Top 25 passing seasons

Cold, Hard Football Facts for Apr 04, 2008



Here's a quick look in the chart below at the top 25 passing seasons of all time, as ranked by passer rating.
 
A few things jump out:
 
2004 was truly the year of the passer
You already knew that 2004 was the single greatest season for passers in NFL history, with a record league-wide passer rating of 82.8. Further evidence is found in this list. Peyton Manning set the single-season passer rating record, of course, with a mark of 121.1 in 2004. But that single season included not one, not two, not three but four of the top 25 passing seasons in history, with Daunte Culpepper, Drew Brees and Donovan McNabb all joining Manning on the list. Clearly, the league's mandate before the 2004 season to "re-emphasize" pass interference penalties against defenders had a historic impact on the game.
 
Randy Moss is an epic offensive figure
Moss, in case you hadn't heard, just set an NFL record last year with 23 TD receptions. But he might be better than even his biggest rump swabs give him credit for. You already know he played for the two highest-scoring offenses of the Super Bowl Era (2007 Patriots, 1998 Vikings). And you'll know after looking at this list that he was on the receiving end of three of the 12 greatest passing seasons in history ... with three different quarterbacks!
 
New England's Tom Brady pieced together the second greatest passing season in history in 2007 (117.2), Minnesota's Culpepper chimes in at No. 5 with his 2004 campaign (110.9) and his predecessor in Minnesota, Randall Cunningham, finds himself at No. 12 on the list (106.0 in 1998). All three counted Moss as their greatest weapon. Now the only thing missing from Moss's resume is that pesky little Super Bowl ring thing.
 
That Bill Walsh offense was kinda O.K.
Joe Montana and Steve Young account for 20 percent of the greatest passing seasons of all time, with five appearances here in the top 25. This cluster of appearances by two players with the same team at the same point in history certainly lends credence to the argument that Montana and Young were beneficiaries of the system.
 
Milt Plum is history's greatest one-hit wonder
We discussed the Cleveland quarterback's amazing 1960 season in our recent look at the greatest Old School performances. Plum led the league in every major passing category that year, and set a single-season passer rating record that stood for 29 years. Yet he literally never came close to matching the magic of 1960, and bounced around with three other teams at the end of his career.
 
You have to wonder what went wrong with the entire 1960 Browns team, too. Plum produced what was the greatest passing season in history. His back-up was a future Hall of Famer named Len Dawson. When Plum didn't pass the ball he handed it to the game's greatest running back, Jim Brown, who ripped off 1,257 yards that season - the third most in history, behind only his own 1958 (1,527) and 1959 (1,329) performances. And if all those options failed, the Browns boasted legendary all-purpose man and future Hall of Famer Bobby Mitchell, who caught 45 passes for 612 yards and ran the ball 111 times for 506 yards, while scoring 11 TDs. The 1960 Browns even had one of the top defenses in the league, surrendering 18.1 PPG (4th). Yet they went just 8-3-1, finished second in the East to Chuck Bednarik's Eagles, and didn't even get a taste of postseason play.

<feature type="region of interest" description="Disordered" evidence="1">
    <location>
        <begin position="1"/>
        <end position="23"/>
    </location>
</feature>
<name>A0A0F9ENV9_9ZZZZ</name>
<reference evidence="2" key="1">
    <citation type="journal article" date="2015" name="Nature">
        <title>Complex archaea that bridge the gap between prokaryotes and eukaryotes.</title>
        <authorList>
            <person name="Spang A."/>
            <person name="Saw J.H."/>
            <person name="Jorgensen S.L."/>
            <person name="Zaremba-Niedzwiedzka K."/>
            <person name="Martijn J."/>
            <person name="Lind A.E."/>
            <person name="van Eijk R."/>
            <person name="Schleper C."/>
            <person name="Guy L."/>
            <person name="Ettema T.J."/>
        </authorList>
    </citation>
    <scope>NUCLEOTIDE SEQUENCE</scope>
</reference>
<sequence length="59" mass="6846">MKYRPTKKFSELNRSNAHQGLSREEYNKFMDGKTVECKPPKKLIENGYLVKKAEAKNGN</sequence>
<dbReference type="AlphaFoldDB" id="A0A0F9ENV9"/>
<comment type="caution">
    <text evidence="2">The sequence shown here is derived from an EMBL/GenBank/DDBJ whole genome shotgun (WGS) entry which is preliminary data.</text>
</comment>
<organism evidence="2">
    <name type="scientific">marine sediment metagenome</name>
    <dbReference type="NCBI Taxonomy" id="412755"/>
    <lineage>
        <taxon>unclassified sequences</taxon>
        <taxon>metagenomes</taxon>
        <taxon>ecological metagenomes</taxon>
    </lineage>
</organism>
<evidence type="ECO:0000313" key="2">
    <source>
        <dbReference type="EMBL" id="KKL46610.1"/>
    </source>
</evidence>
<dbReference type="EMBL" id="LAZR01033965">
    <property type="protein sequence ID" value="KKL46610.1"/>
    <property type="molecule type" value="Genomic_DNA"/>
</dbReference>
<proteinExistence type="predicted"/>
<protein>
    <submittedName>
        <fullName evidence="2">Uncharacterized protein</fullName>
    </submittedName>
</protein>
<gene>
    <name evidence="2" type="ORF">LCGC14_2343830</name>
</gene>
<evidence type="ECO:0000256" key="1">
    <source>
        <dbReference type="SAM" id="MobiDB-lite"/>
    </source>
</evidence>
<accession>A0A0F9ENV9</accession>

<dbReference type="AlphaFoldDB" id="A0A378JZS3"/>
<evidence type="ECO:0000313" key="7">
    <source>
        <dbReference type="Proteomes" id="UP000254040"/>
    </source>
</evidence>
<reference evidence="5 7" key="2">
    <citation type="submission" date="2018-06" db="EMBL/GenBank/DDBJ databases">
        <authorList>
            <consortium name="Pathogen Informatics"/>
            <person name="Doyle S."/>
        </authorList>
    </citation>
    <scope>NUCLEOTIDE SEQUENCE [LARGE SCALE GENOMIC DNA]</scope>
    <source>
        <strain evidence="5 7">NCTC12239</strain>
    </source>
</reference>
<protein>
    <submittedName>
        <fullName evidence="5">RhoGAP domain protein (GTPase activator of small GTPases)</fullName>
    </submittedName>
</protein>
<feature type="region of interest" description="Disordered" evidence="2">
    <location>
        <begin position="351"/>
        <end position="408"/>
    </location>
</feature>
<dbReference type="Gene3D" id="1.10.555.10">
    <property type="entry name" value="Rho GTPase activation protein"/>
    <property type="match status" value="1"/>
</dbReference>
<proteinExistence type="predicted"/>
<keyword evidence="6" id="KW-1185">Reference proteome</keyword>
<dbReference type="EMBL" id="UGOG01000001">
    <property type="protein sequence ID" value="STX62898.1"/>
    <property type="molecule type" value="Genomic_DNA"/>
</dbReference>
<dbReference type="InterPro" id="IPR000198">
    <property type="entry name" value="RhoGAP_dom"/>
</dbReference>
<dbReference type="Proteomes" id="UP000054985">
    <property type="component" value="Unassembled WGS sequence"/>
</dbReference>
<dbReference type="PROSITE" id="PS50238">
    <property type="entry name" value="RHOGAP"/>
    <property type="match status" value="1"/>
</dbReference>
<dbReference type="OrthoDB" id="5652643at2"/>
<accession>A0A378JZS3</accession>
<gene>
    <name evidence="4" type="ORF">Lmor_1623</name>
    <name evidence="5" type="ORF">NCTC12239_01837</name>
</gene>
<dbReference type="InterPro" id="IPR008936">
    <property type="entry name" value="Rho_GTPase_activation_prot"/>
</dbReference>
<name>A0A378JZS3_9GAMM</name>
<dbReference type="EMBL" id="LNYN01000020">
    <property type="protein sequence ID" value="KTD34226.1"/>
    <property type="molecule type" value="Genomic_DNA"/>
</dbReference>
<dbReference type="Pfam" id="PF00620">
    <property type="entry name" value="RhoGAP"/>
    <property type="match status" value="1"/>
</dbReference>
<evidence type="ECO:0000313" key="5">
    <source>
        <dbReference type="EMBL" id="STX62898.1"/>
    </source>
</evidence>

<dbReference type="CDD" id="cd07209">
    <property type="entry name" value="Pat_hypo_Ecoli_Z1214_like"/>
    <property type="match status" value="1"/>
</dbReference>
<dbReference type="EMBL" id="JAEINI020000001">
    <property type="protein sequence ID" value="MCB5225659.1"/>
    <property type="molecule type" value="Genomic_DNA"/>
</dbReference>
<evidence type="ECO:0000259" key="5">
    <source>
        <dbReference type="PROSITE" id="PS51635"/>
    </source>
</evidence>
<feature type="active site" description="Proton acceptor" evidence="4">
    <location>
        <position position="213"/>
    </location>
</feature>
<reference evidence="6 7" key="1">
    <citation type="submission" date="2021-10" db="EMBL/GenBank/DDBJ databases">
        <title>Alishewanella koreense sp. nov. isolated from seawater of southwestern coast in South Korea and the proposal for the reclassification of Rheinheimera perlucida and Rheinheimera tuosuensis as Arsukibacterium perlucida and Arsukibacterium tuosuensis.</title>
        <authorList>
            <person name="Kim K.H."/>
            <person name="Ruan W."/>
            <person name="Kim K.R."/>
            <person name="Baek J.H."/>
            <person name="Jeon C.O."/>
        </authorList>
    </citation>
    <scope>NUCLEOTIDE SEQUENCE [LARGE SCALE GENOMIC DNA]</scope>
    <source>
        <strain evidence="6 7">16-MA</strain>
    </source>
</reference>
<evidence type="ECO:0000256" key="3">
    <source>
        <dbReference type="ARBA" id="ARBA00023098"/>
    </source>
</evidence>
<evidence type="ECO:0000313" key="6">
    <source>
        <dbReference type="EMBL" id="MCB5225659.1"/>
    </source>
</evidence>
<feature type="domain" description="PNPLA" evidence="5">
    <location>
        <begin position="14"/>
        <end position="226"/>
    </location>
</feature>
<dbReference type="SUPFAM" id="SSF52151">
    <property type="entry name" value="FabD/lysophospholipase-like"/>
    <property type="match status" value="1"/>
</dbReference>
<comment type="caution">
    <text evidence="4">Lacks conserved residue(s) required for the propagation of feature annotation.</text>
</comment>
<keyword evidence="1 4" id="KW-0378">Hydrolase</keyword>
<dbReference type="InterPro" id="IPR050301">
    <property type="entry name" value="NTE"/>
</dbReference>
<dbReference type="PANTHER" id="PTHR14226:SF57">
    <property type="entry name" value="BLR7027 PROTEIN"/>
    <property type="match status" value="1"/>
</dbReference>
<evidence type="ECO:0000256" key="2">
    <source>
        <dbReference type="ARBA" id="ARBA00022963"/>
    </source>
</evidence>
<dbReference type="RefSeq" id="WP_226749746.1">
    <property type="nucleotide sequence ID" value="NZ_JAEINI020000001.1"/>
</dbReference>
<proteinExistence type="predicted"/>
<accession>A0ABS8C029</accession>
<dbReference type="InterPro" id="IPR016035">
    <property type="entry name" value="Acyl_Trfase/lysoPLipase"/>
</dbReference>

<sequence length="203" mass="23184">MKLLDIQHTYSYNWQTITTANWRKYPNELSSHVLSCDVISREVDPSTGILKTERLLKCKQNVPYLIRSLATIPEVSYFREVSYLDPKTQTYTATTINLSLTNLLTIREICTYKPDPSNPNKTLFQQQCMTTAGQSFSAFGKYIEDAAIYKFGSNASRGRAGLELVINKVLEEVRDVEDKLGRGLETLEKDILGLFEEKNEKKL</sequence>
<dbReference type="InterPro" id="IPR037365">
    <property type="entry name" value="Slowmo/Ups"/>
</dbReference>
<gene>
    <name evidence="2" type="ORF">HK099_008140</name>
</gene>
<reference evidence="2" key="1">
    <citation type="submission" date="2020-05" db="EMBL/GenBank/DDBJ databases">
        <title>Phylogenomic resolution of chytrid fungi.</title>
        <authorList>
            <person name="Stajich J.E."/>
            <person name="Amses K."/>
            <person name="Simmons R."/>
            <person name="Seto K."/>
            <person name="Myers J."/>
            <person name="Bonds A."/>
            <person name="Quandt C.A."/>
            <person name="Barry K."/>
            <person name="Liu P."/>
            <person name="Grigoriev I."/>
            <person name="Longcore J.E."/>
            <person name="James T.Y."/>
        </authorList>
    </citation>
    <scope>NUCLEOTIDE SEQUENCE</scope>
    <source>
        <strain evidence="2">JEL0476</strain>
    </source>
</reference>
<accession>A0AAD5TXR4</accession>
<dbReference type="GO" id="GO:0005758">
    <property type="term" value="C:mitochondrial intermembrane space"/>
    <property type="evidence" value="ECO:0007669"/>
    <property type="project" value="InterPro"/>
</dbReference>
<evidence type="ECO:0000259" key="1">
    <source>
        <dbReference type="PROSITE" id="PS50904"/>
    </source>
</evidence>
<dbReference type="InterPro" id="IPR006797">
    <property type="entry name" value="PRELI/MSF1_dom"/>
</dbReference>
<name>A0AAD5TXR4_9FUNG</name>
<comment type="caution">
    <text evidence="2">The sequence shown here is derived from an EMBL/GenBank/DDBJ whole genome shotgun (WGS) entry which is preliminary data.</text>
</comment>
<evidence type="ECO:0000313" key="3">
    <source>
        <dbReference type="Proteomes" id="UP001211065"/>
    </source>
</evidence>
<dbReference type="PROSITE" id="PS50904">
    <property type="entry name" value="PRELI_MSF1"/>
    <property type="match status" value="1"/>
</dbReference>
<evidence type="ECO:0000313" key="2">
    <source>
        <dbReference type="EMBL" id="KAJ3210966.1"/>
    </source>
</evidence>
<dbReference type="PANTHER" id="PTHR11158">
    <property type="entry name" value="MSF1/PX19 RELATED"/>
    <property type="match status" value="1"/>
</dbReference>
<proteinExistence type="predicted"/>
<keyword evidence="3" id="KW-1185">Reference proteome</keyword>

TOP 25 PASSING SEASON (by passer rating)
 
Player
Year
Comp.
Att.
Pct.
Yards
YPA
TD
INT
Rating
1
Peyton Manning, Indy
2004
336
497
67.6
4557
9.20
49
10
121.1
2
Tom Brady, NE
2007
398
578
68.9
4806
8.30
50
8
117.2
3
Steve Young, San Fran
1994
324
461
70.3
3969
8.61
35
10
112.8
4
Joe Montana, San Fran
1989
271
386
70.2
3521
9.12
26
8
112.4
5
Daunte Culpepper, Minn
2004
379
548
69.2
4717
8.60
39
11
110.9
6
Milt Plum, Cleveland
1960
151
250
60.4
2297
9.19
21
5
110.4
7
Sammy Baugh, Wash
1945
128
182
70.3
1669
9.17
11
4
109.9
8
Kurt Warner, St. Louis
1999
325
499
65.1
4353
8.72
41
13
109.2
9
Dan Marino, Miami
1984
362
564
64.2
5084
9.01
48
17
108.9
10
Sid Luckman, Chicago
1943
110
202
54.5
2194
10.86
28
12
107.5
11
Steve Young, San Fran
1992
268
402
66.7
3465
8.62
25
7
107.0
12
Randall Cunningham, Minn
1998
259
425
60.9
3704
8.72
34
10
106.0
13
Bart Starr, Green Bay
1966
156
251
62.2
2257
8.99
14
3
105.0
14
Drew Brees, San Diego
2004
262
400
65.5
3159
7.90
27
7
104.8
15
Roger Staubach, Dallas
1971
126
211
59.7
1882
8.92
15
4
104.8
16
Y.A. Tittle, Giants
1963
221
367
60.2
3145
8.57
36
14
104.8
17
Donovan McNabb, Philly
2004
300
469
64.0
3875
8.30
31
8
104.7
18
Steve Young, San Fran
1997
241
356
67.7
3029
8.51
19
6
104.7
19
Bart Starr, Green Bay
1968
109
171
63.7
1617
9.46
15
8
104.3
20
Chad Pennnington, Jets
2002
275
399
68.9
3120
7.82
22
6
104.2
21
Peyton Manning, Indy
2005
305
453
67.3
3747
8.27
28
10
104.1
22
Ben Roethlisberger, Pitt
2007
264
404
65.3
3154
7.80
32
11
104.1
23
Ken Stabler, Oakland
1976
194
291
66.7
2737
9.41
27
17
103.4
24
Brian Griese, Denver
2000
216
336
64.3
2688
8.00
19
4
102.9
25
Joe Montana, San Fran
1984
279
432
64.6
3630
8.40
28
10
102.9
 

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